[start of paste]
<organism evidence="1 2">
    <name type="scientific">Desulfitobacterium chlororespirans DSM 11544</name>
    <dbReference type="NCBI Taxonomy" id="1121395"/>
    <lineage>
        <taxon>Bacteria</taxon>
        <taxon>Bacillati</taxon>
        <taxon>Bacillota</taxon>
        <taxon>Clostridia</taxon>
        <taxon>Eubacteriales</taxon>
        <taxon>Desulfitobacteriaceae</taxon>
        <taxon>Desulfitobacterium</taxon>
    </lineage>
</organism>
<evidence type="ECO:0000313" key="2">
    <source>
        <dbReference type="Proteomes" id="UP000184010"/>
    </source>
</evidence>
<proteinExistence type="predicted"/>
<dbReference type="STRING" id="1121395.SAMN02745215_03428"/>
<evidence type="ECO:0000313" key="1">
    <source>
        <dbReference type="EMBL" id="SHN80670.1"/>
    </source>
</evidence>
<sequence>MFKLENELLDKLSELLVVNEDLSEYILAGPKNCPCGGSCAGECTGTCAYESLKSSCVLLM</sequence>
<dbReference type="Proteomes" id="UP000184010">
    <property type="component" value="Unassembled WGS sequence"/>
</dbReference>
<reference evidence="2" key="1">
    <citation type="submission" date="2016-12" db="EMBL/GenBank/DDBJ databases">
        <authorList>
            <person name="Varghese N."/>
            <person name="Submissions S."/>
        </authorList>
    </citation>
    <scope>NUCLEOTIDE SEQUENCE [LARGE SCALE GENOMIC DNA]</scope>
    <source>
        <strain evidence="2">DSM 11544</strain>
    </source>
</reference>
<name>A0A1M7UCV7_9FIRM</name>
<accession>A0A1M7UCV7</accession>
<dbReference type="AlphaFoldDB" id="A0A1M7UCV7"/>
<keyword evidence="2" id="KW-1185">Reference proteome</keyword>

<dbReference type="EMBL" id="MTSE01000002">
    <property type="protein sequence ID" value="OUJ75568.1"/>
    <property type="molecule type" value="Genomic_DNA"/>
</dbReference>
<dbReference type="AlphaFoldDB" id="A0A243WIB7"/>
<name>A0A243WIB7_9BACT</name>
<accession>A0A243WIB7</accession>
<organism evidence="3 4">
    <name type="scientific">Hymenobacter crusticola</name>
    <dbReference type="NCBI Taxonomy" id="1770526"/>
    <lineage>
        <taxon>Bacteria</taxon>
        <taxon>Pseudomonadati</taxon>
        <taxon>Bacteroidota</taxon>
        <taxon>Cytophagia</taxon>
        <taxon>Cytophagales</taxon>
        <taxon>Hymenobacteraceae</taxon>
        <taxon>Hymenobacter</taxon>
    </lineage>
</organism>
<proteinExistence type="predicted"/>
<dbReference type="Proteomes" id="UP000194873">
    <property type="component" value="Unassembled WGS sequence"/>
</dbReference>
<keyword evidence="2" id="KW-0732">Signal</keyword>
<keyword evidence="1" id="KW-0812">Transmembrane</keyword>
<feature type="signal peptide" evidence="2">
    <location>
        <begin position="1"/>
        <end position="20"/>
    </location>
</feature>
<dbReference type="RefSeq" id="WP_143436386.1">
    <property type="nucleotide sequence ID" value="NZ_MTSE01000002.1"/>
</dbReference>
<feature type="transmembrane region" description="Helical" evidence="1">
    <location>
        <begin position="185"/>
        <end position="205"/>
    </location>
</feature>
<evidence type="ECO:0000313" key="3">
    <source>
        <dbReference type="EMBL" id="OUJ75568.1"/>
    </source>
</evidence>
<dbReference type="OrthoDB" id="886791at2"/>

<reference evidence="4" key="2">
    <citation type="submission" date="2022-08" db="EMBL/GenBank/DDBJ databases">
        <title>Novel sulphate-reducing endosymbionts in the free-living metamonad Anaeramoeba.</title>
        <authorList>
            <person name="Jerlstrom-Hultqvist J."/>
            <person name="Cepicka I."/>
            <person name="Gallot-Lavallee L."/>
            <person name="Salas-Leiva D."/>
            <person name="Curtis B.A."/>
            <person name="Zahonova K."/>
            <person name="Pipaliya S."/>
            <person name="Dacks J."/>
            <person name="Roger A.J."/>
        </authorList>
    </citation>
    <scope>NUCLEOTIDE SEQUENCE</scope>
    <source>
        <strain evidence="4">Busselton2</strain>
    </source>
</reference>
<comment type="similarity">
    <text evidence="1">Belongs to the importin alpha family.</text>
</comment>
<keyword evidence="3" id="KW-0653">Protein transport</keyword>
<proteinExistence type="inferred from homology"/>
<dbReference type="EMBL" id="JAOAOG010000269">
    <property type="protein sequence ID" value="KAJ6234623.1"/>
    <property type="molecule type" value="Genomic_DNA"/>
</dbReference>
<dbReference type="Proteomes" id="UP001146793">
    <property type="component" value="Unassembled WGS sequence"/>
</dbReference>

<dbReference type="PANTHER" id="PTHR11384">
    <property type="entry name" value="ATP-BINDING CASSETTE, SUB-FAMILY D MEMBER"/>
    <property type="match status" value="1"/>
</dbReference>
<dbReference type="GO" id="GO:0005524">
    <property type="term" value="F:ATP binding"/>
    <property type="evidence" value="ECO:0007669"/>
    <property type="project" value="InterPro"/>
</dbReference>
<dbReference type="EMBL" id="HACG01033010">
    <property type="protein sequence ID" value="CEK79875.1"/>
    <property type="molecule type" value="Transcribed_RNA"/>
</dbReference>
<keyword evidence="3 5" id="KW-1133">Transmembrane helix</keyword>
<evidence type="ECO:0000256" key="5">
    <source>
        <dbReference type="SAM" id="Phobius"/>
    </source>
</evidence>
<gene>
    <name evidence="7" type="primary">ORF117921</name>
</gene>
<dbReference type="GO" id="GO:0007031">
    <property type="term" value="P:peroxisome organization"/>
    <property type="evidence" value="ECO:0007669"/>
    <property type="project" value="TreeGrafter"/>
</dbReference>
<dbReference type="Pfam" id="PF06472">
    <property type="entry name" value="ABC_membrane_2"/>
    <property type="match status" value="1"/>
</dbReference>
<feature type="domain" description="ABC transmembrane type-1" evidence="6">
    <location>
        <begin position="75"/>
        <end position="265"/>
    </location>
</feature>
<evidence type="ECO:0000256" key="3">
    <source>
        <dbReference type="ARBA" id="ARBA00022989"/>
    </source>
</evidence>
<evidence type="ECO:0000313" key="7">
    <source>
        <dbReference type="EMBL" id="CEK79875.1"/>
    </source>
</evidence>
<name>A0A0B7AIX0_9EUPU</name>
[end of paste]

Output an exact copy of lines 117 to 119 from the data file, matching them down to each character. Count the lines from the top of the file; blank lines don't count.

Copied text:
<proteinExistence type="inferred from homology"/>
<dbReference type="EMBL" id="JAOAOG010000269">
    <property type="protein sequence ID" value="KAJ6234623.1"/>